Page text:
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Read, Mark and Learn – Day 19

Tyre and Sidon are port cities in present day Lebanon. They are situated Northwest of Galilee and they were non Jewish areas. It is important to understand how the Jews regarded Gentiles. Not to put a fine point on it, they considered Gentiles to be demon possessed dogs. They were worshippers of pagan gods and therefore considered to be scum.

That Jesus went into their territory at all was to defile himself, but to spend time with them made is enemies suspect him even more of being a renegade traitor to his country and to the law of Moses. When Jesus calls the Syro Phoenician woman a dog he is playing a witty game with her and with those who were watching him. His statement that “it is not right to take  the food of the children and throw it to the dogs” is full of wit an irony. I think he said this with the Jews watching and listening. They really did think she was a dog, so Jesus says this to test them and her. He must have been speaking ironically and as a joke because she replies with a witty comeback. In doing so she expresses her faith and we see that Jesus now begins to heal people at a distance simply be speaking the word. He has not done this before in the gospel, and his authority to do so is an affirmation of the natural and strong faith of the Syro Phoenician woman.

Mark’s intent is to contrast the nit picky legalism, suspicion and lack of faith of the hyper religious scribes and Pharisees with the natural, open hearted and human faith exhibited by the Syro Phoenician woman. She was an ordinary mother who simple believed in Jesus and opened her heart and soul to the Lord. They were self righteous, suspicious, negative and jugemental. Remember, Mark is also writing to the Christians at Rome–most of them Gentile converts. He is emphasizing the Lord’s mission to the Gentiles in this passage and highlighting the natural and simple faith they have in contrast to the Jews. Remember too that in the early church the conflict between Jews and Gentiles continued. The Acts of the Apostles spends a fair bit of time on this issue.  Some of the Christian Jews were trying to impose their laws on the Gentile Christians. Mark is clearly  taking the side against the legalistic Jews in favor of the Gentiles.

This echoes the line in the earlier part of the chapter where Mark inserts the instruction “By this he declared all foods clean.” One of the conflicts between the Jews and Gentiles concerned the Jewish dietary laws. Mark shows that these laws are now done away with and Gentiles do not need to observe the Jewish dietary rules. When Jesus comments ironically about the children’s food being given to the dogs he is also clearly favoring the Gentile woman and acknowledging her right to eat at the table once reserved only for Jews.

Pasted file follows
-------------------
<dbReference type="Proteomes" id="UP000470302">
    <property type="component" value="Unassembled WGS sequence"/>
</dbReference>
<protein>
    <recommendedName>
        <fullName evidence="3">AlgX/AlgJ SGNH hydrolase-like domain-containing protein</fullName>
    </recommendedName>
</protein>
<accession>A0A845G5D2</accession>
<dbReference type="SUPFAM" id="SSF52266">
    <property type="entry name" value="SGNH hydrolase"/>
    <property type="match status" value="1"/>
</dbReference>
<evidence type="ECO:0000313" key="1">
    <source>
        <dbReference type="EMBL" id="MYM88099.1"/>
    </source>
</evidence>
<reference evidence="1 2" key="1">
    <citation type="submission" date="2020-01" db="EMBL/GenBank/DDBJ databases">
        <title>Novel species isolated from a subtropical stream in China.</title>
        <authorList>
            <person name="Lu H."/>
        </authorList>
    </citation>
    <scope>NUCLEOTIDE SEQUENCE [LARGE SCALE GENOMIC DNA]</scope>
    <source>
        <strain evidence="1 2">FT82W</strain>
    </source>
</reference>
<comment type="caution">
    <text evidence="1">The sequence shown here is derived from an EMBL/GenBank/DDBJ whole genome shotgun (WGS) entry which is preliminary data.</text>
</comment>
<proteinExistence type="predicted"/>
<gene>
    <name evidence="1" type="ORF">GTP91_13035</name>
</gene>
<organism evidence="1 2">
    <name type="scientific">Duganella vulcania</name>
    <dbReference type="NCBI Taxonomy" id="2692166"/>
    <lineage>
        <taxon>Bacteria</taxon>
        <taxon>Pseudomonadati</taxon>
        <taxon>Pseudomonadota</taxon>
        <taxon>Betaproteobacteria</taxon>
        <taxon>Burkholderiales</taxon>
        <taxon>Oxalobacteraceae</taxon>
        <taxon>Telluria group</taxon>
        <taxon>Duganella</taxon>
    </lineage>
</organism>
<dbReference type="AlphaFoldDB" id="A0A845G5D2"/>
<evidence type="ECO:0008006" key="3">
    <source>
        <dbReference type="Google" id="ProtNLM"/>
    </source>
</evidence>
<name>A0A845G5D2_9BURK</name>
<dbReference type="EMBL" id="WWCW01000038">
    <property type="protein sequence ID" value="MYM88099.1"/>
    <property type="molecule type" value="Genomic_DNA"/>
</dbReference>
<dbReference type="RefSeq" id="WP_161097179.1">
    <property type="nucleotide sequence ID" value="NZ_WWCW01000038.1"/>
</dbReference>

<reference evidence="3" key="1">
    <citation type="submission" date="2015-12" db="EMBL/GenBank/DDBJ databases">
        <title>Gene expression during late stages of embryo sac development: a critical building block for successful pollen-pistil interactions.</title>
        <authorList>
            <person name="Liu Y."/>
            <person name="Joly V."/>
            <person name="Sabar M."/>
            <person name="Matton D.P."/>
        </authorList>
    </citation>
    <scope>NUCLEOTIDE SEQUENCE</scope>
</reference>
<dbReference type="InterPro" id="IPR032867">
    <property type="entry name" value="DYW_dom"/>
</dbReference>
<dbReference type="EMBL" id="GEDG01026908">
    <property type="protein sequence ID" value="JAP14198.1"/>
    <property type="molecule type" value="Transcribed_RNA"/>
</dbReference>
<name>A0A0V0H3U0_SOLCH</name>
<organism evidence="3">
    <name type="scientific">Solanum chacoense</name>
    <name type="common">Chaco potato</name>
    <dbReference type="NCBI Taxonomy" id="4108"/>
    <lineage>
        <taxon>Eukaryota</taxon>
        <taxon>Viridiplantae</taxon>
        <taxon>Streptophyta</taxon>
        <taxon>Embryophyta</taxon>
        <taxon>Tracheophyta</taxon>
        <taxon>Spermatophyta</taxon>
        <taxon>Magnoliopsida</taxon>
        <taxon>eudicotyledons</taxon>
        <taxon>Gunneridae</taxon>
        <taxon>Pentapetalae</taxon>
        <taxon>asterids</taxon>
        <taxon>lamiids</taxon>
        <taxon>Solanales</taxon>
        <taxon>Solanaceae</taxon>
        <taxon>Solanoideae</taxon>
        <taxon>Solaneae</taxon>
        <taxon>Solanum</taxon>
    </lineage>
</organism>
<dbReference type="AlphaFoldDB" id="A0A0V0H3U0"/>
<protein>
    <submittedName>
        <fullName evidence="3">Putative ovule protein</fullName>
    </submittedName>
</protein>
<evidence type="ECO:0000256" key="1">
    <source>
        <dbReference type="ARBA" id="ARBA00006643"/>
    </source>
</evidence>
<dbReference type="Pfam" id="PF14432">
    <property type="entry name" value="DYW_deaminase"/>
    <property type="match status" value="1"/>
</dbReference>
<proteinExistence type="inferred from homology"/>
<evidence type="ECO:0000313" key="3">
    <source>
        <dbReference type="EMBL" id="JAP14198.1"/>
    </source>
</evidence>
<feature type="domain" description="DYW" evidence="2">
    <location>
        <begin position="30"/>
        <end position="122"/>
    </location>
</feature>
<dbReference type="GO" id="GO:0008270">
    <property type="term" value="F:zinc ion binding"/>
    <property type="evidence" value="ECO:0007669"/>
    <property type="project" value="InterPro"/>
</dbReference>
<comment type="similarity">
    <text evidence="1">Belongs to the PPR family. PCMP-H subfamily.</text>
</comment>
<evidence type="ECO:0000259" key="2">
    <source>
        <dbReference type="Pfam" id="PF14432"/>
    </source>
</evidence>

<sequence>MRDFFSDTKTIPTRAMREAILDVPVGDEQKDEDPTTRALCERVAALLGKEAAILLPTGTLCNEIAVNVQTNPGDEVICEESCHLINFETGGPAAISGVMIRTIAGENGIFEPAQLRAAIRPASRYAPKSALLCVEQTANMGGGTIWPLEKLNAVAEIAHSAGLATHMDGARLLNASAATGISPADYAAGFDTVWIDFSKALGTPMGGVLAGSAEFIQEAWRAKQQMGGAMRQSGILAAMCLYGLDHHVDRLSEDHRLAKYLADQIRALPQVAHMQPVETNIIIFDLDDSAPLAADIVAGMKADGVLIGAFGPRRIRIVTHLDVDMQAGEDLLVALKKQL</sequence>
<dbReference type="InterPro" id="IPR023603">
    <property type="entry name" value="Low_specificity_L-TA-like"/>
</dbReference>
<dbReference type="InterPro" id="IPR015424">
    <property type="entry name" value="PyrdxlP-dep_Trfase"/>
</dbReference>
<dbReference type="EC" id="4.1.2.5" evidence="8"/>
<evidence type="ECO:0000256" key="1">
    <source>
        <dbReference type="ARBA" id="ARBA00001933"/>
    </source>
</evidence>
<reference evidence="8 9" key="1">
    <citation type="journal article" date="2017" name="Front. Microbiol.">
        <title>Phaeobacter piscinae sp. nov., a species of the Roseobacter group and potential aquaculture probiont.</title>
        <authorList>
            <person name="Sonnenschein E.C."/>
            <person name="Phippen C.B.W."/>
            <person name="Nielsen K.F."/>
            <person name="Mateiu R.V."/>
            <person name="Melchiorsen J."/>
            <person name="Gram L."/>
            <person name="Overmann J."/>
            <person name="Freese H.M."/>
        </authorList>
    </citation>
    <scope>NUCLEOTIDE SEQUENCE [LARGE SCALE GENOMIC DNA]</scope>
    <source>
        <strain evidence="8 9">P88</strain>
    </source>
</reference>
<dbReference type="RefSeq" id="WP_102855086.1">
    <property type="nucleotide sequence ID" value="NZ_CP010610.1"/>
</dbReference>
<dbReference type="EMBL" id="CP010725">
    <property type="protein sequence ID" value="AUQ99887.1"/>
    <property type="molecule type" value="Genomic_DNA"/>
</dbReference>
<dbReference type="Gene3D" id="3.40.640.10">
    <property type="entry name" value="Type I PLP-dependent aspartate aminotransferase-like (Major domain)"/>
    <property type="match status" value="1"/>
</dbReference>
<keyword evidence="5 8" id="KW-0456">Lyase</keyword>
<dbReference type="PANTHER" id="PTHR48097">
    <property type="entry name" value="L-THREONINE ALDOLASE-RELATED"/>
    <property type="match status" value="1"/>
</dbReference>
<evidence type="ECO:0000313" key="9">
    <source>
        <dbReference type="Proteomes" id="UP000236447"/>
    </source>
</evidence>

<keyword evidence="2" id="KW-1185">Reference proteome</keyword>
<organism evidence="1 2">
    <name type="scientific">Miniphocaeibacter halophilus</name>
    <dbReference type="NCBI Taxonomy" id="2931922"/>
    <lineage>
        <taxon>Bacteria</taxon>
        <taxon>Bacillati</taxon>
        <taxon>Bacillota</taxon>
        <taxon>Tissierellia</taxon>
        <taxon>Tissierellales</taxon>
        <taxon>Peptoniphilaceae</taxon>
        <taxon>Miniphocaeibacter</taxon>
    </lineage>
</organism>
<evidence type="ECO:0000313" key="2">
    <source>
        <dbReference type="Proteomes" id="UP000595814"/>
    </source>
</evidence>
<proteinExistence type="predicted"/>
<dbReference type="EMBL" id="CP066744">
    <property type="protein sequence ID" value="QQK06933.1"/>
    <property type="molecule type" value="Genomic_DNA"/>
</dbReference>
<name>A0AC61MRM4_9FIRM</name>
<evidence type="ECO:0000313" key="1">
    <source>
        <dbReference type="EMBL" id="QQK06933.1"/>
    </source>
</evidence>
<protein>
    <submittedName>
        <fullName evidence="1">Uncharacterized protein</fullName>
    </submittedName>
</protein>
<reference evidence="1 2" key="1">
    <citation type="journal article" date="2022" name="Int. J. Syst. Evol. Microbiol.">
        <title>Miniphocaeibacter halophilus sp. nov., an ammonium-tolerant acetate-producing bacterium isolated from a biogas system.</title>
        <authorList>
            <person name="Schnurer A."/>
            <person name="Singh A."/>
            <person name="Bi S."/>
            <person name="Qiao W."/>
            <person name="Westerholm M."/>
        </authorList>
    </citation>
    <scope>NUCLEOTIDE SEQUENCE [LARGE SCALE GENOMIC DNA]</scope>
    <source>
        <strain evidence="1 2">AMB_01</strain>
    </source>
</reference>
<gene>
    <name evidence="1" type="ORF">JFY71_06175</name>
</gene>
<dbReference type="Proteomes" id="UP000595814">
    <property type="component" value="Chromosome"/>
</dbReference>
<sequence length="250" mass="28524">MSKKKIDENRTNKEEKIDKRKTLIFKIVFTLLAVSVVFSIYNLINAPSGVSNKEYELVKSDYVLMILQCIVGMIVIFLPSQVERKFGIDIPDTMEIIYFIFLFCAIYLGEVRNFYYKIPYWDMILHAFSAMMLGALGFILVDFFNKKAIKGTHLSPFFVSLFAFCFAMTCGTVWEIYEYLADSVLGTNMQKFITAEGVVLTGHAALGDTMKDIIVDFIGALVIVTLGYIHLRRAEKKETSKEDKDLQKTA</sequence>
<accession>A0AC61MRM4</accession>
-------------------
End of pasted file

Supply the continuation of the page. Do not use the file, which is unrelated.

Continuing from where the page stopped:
The next story take us past another Gentile port city of Tyre the the region of the Decapolis–which means ‘ten cities’. This was the area to the East of the Sea of Galilee and was also Gentile territory. Mark tells the story of a deaf and dumb man being healed, and therefore hammers home his point. In his frustration with the Jews and his own disciples Jesus, in the earlier part of this chapter had said, “Are you even without understanding?” It is as if the disciples and the scribes and Pharisees are deaf and dumb. Elsewhere in the gospel Jesus compares them to a blind man he heals. They cannot see even though they think they can. Likewise here, the Gentile man is healed of his deafness, but it is implied that the Jews remain in their mute deafness–not being able to truly hear the gospel of the Lord or to speak his word of freedom and forgiveness.

Jesus’ use of spittle in the healing is a pointer to baptism and touching the child’s ears and lips is part of the baptismal rite. At that point the minister says, “May your ears be opened to hear the gospel and your lips be freed to speak the gospel”. The use of his fingers in the healing is a reminder that he says elsewhere that what he does is by the “finger of God.” This is another parable revealing who Jesus is–he is the “finger of God.” The linking of this healing story with an exorcism combines to give an overall reference to the sacrament of Baptism because in the baptismal rite not only is there a  symbolic opening of the ears and lips, but there is also a prayer for deliverance or exorcism. Through the rites of the church, therefore we participate spiritually in these same healing miracles of Jesus. Our lips and ears are opened and we too have Satan expelled from our lives.

Finally, the passage ends with Jesus once more telling them not to speak about what has happened. He wants to remain hidden and he is also aware of the growing tension with the Jews. That he went into Gentile territory was bad enough. That he was able to heal people there–especially after stating clearly that he was not able to heal many in his home territory because of their lack of faith was pouring salt into open wounds.

What becomes clear as we work our way through the gospel is the astounding courage of Jesus. He really does not care one bit what people think of him. He is on a mission from God and he is not going to be daunted. He goes bravely into Gentile territory. He stays in the homes of people there and engages with them in witty dialogue. He is fully alive, fully active and fully a man. He’s not messing around. He’s not sentimental and weak. He’s not wishy washy or spineless. Mark shows Jesus as a man of extreme courage, action and dynamic power.